stevia

Sweet Success in Blood Sugar Management

Sugar substitutes are seeing jumps in sales as clinical research and consumer recognition grows.

"The hot button seem to be consistently driven toward sugar reduction and diabetic-safe sweeteners," explained Thom King, president of Steviva Ingredients. "However, a fast-growing segment is demanding clean labels, so all natural is growing leaps and bounds."

Naturally, stevia is a go-to ingredient to meet the natural demand; the stevia market is expected to increase from $304 million to $409 million by 2016, according to industry consultant group Zenith International. Worldwide sales increased by 6.5 percent in 2013, reaching 4,100 tons.

Derived from the Stevia rebaudiana plant, stevia products are 200- to 300-times sweeter than sugar and are used in small amounts. Consequently, bulking agents such as erythritol are often paired with stevia for body and mouthfeel.

But calorie-free ingredients aren't the only ones seeing success in this category.  The nutritive sweetener sucromalt has a low glycemic index, providing a steady energy release while reducing simple sugars by 50 percent. Sucromalt has shown benefits for both healthy and diabetic populations. One double blind, randomized, crossover study found healthy subjects' plasma glucose and insulin levels were elevated longer than their high-fructose corn syrup and inulin counterparts; sucromalt’s zero to two-hour insulin area under the curve (AUC), an insulin level measurement, was 26-percent lower than high-fructose corn syrup.1 Similarly, diabetic patients consuming a sucromalt-sweetened cereal experienced a 33- and 21-percent decrease in glucose and insulin zero- to four-hour AUC, respectively, compared to the control cereal.2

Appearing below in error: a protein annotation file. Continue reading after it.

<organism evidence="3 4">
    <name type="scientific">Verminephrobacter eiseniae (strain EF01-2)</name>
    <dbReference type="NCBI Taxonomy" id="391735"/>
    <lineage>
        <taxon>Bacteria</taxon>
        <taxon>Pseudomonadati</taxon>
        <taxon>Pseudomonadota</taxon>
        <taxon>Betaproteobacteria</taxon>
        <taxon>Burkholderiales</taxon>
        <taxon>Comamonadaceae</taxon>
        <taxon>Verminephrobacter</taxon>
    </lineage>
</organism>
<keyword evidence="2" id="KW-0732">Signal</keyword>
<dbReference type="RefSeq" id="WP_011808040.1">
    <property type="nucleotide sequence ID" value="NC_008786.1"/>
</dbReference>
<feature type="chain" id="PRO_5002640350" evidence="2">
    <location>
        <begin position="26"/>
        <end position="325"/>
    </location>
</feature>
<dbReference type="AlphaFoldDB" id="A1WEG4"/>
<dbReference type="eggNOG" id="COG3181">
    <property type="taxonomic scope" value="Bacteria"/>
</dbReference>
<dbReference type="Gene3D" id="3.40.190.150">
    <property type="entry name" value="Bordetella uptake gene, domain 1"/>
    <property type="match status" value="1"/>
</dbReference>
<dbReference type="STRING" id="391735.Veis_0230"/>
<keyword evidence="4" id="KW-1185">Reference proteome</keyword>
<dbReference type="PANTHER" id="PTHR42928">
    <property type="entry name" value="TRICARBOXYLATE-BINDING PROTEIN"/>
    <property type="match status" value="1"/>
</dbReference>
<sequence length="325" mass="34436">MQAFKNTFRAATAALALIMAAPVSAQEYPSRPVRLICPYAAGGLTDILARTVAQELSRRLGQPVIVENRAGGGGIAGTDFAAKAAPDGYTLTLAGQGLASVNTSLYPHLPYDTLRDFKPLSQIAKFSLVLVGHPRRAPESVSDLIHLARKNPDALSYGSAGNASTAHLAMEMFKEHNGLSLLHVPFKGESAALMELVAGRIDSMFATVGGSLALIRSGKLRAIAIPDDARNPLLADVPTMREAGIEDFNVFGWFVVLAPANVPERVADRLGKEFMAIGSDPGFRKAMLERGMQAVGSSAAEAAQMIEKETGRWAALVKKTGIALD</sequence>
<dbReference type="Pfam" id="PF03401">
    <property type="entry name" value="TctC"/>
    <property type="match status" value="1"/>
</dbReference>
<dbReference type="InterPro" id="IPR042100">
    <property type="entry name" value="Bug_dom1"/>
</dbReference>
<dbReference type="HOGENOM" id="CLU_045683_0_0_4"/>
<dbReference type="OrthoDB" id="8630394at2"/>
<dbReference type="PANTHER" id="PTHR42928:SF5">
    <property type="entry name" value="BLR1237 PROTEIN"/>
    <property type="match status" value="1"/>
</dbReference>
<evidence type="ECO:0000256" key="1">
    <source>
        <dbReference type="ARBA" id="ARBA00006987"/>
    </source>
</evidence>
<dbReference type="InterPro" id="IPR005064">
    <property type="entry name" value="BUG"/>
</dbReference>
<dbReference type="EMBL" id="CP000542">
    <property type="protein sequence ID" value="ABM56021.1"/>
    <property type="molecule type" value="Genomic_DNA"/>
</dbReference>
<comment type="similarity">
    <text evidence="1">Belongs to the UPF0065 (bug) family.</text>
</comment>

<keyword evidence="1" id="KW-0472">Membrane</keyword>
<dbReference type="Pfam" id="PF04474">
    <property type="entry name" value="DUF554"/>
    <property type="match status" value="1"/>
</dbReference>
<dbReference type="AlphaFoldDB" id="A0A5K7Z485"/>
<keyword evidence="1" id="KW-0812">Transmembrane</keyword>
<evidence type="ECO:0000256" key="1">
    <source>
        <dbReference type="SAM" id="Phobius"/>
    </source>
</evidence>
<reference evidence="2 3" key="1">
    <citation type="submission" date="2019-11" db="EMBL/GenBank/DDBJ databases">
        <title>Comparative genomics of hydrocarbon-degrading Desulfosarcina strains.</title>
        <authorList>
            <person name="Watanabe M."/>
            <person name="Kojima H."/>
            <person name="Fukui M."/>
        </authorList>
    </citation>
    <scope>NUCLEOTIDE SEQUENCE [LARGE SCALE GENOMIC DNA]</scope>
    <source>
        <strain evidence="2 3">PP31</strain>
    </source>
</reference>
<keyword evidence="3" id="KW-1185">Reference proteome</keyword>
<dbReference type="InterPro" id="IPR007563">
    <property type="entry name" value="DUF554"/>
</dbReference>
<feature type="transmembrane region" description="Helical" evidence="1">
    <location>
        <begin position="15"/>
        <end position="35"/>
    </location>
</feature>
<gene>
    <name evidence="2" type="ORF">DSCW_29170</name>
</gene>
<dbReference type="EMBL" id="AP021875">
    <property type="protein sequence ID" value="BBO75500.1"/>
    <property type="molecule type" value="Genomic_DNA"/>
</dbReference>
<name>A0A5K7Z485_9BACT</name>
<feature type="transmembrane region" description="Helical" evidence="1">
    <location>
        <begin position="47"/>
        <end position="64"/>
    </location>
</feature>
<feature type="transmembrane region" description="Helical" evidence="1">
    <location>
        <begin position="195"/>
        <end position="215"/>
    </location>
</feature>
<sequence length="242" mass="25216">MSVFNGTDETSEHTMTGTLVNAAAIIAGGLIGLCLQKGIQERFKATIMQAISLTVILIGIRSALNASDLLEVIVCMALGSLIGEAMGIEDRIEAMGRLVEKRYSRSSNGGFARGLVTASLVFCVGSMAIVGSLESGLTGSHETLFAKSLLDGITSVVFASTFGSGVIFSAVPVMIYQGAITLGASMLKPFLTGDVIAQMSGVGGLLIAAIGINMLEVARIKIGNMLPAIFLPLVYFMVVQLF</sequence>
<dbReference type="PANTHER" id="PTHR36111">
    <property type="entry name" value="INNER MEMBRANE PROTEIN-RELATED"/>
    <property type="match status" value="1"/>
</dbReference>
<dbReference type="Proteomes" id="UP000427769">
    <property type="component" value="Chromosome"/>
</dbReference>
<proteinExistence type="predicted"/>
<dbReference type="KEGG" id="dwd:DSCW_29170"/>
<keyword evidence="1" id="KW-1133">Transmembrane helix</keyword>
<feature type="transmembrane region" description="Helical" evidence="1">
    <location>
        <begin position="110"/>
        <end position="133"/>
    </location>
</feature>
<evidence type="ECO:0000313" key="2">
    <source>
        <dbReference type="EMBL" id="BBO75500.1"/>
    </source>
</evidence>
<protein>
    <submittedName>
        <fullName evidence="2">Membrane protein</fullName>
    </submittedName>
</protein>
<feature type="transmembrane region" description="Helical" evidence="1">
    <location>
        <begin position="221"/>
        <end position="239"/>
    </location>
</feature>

"Compared to other carbohydrates like sucrose or some starches, which will break down under acid conditions, sucromalt is stable over a wide pH range," said Cargill Lowry, application scientist, Cargill, which offers Xtend® sucromalt. Functionally, the ingredient has 70-percent sweetness of sugar, with approximately 75-percent dry soilds for a similar application profile as other sugar syrups.

Another option when formulating blood sugar management products is to use a partially available carbohydrates such as the sugar alcohol isomalt. Made from pure beet sugar, the long-established sugar replacement has half the calories of sugar, but a one-to-one replacement. Its benefits are also well documented: 12 weeks of isomalt supplementation accounted for significant reductions in lycosylated haemoglobin, fructosamine, fasting blood glucose, insulin, proinsulin, C-peptide, insulin resistance  and oxidized low-density lipoprotein.3 The University of Würzbur, Germany, study authors noted, “The substitution of glycemic ingredients by isomalt and the consequent on reduction of the glycaemic load within otherwise unchanged diet was accompanied by significant improvement in the metabolic control of diabetes."

Dietary supplement and functional food manufacturers have a wealth of ingredients to choose from when formulating products for blood sugar management. And the buyers are there. After all, “The sale of blood sugar supplements does not match the size of the population of people with insulin resistance," said Bill Levi, vice president, strategy and business development, Nutrition 21.

Read more about these ingredients and others for blood sugar support in the INSIDER article, “In Control."

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